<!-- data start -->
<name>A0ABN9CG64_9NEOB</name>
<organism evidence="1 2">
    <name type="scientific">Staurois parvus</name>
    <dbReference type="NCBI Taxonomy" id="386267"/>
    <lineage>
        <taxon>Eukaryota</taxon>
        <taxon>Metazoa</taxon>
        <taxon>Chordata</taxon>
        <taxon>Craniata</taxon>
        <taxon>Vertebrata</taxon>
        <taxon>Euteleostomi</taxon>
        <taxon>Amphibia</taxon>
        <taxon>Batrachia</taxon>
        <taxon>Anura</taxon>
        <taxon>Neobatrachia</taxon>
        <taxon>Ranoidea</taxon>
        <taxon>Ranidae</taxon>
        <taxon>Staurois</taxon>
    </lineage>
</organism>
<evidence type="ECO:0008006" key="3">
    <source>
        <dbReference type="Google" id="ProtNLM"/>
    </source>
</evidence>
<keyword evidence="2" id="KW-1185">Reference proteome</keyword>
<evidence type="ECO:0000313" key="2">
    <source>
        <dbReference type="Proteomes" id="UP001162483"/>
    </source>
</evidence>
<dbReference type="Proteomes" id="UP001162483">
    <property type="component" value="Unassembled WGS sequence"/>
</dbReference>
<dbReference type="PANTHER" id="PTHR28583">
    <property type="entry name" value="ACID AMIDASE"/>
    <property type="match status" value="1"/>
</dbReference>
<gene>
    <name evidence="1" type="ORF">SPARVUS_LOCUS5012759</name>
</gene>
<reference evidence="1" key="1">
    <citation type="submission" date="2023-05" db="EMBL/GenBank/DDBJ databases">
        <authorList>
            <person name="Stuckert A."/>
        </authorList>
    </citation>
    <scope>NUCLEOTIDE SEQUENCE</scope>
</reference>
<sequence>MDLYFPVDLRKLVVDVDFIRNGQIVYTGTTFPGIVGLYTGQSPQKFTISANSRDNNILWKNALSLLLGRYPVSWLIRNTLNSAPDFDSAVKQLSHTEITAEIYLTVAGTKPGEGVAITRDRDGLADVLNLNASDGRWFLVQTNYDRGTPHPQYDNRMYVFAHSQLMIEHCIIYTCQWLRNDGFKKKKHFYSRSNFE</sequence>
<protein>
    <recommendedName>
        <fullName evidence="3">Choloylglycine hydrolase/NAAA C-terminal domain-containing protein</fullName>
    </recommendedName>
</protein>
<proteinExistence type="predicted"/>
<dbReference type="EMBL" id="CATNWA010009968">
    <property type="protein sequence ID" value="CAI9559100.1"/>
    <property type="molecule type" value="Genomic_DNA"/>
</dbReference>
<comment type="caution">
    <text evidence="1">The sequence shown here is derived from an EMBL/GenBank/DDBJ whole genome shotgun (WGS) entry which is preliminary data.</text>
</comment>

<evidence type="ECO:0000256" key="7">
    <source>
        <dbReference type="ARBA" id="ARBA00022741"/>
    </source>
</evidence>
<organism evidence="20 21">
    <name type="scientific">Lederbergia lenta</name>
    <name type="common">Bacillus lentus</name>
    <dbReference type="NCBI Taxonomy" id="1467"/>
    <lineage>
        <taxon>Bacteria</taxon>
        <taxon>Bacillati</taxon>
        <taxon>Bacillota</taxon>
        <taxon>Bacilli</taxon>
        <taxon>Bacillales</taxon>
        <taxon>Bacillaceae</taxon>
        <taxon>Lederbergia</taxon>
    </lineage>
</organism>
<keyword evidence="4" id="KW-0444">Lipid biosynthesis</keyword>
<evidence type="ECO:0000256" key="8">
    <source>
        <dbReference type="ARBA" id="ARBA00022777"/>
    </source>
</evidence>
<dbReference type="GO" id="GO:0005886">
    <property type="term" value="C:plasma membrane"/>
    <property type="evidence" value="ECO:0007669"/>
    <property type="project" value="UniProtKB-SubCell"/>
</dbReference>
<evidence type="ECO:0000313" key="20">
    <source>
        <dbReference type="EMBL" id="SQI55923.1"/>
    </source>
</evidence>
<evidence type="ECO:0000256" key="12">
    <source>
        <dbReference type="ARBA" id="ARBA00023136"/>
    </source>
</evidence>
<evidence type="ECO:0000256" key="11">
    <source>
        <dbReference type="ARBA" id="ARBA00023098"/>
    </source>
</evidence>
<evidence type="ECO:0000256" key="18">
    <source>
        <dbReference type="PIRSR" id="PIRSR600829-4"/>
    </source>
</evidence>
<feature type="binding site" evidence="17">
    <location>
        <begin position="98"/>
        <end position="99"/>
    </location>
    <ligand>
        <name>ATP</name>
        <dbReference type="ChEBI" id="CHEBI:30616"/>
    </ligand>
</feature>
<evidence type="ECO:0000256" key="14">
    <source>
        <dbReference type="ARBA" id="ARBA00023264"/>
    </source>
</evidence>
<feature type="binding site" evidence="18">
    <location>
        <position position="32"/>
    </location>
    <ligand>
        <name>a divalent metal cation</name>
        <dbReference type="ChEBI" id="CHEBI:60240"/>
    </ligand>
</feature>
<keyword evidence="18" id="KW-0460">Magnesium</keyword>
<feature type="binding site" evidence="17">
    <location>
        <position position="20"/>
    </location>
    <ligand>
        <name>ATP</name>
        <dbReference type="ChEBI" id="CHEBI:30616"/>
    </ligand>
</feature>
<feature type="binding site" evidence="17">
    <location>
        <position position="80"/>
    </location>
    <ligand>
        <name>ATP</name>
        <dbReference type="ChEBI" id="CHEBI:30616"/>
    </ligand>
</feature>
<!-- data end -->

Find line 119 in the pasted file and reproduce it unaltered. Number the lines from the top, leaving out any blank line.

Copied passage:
    <ligand>